The requirement was “for a secure, SIM-enabled tablet with a good life expectancy and capable of supporting future upgrades”.
The iPad Air 2 met these requirements and the committee found it to be “competitively priced” compared to similar models
The committee reviewed tablets ranging from £100 to £600. A basic cellular iPad Air 2 costs about £500 when bought individually.
“iPads are integrated with current business processes…a move away from the Apple operating system (iOS) at this time would incur costs to change these processes,” he explained.
Boom. There it is. Ecosystem. That’s why it is not critical that Apple sell a specific number of Apple Watches. The key is to recognize the boundaries of the ecosystem and continue to do all that is necessary to keep it healthy, keep customers happy, keep customers spending. This is not a moral or ethical strategy, it is a business strategy.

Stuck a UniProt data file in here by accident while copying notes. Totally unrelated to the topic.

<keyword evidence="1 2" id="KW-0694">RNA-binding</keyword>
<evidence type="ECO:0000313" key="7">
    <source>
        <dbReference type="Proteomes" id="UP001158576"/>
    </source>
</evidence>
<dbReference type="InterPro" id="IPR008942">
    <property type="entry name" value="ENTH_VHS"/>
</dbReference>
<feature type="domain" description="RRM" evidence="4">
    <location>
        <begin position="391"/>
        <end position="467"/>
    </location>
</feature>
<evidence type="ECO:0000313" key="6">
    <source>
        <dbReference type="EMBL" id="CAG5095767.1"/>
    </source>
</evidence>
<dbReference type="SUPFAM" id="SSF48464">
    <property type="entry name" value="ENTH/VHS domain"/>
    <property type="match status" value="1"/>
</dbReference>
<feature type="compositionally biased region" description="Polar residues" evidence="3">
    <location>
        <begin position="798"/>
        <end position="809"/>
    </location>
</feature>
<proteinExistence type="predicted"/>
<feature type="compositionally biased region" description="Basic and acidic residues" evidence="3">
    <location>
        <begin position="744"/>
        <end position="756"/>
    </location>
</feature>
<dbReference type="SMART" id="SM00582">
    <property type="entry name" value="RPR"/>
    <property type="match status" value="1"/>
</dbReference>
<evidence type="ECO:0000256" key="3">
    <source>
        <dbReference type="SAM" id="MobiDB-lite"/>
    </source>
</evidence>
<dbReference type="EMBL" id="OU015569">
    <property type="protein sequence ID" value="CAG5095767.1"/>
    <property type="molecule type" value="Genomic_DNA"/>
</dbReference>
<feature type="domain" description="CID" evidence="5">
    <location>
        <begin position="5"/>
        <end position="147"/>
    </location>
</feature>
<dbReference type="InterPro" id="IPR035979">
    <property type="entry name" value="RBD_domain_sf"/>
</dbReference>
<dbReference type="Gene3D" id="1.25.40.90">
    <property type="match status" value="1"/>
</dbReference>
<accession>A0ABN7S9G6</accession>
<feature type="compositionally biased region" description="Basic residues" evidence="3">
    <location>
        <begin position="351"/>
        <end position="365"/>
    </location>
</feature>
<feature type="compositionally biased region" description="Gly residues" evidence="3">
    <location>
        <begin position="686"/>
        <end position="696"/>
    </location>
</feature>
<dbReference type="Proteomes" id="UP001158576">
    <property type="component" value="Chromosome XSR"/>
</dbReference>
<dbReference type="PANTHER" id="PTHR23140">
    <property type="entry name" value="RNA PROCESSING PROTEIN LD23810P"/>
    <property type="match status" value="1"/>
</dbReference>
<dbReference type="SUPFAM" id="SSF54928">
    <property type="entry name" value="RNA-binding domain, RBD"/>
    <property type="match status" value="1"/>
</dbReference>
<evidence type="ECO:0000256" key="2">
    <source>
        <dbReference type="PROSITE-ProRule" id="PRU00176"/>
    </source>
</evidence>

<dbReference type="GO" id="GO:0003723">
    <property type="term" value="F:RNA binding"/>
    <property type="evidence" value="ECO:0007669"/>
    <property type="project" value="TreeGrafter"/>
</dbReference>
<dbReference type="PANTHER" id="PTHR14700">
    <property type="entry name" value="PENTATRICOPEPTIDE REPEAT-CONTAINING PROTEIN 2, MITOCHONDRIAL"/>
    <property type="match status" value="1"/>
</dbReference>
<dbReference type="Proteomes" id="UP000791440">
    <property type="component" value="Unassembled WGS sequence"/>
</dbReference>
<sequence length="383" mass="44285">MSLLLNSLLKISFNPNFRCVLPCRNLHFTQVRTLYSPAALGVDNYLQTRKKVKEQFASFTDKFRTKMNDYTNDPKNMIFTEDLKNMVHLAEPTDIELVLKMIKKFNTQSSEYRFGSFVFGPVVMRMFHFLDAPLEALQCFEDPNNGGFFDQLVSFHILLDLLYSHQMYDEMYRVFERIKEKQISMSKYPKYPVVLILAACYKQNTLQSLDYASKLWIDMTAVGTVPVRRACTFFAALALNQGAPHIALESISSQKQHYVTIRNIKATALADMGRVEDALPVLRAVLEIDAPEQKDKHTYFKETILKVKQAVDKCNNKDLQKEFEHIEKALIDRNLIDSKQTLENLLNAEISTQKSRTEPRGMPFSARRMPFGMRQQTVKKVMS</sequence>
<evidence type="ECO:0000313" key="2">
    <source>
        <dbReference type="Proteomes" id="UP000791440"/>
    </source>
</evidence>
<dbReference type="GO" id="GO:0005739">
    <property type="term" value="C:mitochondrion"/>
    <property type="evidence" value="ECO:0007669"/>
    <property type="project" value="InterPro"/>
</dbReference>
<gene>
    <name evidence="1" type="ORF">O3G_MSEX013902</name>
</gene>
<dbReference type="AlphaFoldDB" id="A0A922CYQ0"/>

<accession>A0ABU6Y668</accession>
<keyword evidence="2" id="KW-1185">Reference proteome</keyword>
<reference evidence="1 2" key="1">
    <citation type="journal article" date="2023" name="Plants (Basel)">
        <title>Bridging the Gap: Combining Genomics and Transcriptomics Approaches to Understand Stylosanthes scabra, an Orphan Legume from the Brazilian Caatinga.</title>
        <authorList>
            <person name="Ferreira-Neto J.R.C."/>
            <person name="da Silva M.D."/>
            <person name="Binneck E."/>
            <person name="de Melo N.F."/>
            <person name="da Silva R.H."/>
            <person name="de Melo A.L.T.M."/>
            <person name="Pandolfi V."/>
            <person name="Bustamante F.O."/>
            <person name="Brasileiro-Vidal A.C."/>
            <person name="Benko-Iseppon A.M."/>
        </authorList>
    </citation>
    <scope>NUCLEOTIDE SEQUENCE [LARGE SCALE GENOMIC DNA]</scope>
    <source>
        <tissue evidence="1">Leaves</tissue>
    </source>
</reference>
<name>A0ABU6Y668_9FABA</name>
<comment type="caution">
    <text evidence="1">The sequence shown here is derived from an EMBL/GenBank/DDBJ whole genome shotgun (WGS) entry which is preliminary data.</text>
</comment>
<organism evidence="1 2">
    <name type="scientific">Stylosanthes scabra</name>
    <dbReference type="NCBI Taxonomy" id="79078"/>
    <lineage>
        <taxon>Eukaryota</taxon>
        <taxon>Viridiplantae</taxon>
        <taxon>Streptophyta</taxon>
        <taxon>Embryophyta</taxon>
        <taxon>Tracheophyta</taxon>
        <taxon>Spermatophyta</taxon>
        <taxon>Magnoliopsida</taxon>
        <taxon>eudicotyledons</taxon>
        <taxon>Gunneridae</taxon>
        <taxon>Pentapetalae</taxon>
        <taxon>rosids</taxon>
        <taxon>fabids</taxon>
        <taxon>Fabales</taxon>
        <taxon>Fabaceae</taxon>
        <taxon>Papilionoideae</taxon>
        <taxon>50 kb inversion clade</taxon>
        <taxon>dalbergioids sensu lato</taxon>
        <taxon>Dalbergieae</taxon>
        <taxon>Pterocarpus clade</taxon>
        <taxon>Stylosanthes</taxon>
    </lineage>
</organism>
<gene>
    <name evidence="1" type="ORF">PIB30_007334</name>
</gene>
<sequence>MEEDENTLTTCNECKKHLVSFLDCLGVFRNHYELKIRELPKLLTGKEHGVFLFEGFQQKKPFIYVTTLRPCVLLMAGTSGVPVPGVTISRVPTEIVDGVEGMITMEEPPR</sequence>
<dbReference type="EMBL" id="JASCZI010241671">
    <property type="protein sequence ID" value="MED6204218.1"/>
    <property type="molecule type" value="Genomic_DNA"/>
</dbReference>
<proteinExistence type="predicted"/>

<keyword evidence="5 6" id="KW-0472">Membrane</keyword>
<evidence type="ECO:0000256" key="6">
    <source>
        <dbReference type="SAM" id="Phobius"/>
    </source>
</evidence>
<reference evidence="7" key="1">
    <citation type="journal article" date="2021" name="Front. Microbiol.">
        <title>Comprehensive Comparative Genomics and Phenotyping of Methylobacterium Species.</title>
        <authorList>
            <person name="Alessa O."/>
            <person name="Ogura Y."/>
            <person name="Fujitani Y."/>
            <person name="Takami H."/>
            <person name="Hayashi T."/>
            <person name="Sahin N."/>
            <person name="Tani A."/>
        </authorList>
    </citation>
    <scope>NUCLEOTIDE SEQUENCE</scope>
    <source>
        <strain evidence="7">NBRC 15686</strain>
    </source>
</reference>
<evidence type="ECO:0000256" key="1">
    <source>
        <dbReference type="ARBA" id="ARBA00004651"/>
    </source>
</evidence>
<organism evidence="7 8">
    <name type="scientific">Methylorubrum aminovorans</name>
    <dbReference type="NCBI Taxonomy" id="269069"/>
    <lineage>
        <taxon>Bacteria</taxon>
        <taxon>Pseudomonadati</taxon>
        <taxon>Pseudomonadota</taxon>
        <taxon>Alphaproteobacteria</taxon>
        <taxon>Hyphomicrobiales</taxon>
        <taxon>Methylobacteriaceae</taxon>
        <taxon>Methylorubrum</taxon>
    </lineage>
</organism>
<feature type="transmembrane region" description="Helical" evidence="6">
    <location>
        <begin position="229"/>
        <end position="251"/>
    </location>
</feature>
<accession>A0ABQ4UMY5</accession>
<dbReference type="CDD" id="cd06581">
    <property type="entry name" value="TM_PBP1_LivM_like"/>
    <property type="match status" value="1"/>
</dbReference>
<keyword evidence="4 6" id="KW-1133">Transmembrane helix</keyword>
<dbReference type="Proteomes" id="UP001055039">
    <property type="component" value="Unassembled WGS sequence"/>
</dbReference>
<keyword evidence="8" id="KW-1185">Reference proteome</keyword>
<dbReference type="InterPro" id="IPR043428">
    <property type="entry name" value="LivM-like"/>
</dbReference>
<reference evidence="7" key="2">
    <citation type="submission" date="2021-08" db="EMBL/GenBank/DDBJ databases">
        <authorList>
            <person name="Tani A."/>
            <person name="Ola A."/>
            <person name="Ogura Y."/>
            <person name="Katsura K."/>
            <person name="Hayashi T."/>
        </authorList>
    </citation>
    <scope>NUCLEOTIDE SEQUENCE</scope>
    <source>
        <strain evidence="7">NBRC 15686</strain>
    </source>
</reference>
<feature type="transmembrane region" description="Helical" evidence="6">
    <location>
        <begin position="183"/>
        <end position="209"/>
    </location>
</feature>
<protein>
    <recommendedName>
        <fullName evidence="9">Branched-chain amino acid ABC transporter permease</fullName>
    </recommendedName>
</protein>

No sensible developer should be worried about angering “Apple” by fairly expressing legitimate criticism.
There is no single “Apple” to anger, as the company comprises thousands of people across many different departments, all of whom can think for themselves. I’m sure some of them can’t take criticism well and may be vindictive — any large group of people will contain almost every personality type — but that’s not the attitude of any of the Apple people I’ve interacted with.
Facebook CEO Mark Zuckerberg kicked off the company’s developer conference today by saying the event, called F8, would focus less on product announcements and more on serving the developer community. And then he dove in and detailed a number of the social network’s new features, products, and updates.